developers than people who want to make a static web page, and would
like a WYSIWYG editor next to the source editor? This doesn't make any
sense to me. My original estimate of 100x more is probably orders of
magnitude wrong. I bet there are 100,000x as many static pages being
made as dynamic pages, let alone pages made with Ruby.


Sorry for the confusion. I wasn't following the thread, I only responded
to this post by Alain:

> > First of all, I think there are 100x people making web pages than
there are people who have even heard of Ruby.
>
> It's not about Ruby, it's about Rails.

I read "100x people making web pages" subconsciously as "100x people
making Java-based web applications", since that's the only comparison
that made sense to me without the context of the previous messages in
the thread. So, I was responding to the Ruby/Rails vs. Java/J2EE thing.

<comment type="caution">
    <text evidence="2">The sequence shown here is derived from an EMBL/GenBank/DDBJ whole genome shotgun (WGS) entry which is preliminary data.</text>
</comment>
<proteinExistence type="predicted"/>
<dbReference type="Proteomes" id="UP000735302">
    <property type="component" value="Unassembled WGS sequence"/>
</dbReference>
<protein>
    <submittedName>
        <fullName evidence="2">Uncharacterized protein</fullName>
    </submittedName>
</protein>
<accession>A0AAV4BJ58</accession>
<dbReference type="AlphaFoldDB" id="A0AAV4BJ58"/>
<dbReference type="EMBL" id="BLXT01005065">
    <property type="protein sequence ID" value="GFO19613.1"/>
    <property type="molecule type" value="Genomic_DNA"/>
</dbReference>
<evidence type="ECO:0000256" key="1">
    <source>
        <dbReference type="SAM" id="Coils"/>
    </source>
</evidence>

For what it's worth, there's been some discussion in JetBrains about
developing some sort of 'web designer' tool that would be like IDEA for
web designers. Something like what you were talking about in your
original post. Nothing solid, just ideas.

I think if you guys are feeling so desperate as to abandon Java for web
application development you should look at the RIFE framework for Java.
It has a similar focus as Rails (usability and speed) and some similar
features, but has been around for much longer and has the full power and
support of Java instead of a flaky scripting language.


I think RIFE is dead in the J2EE water. There are too many web
frameworks for Java, with no clear leader. Why not Wicket? Why not
Tapestry? Etc. Also, there are things you can do with Ruby you just
cannot do with Java. Ruby on Rails is a killer combo. It's going to take
something seriously collosal to stop it.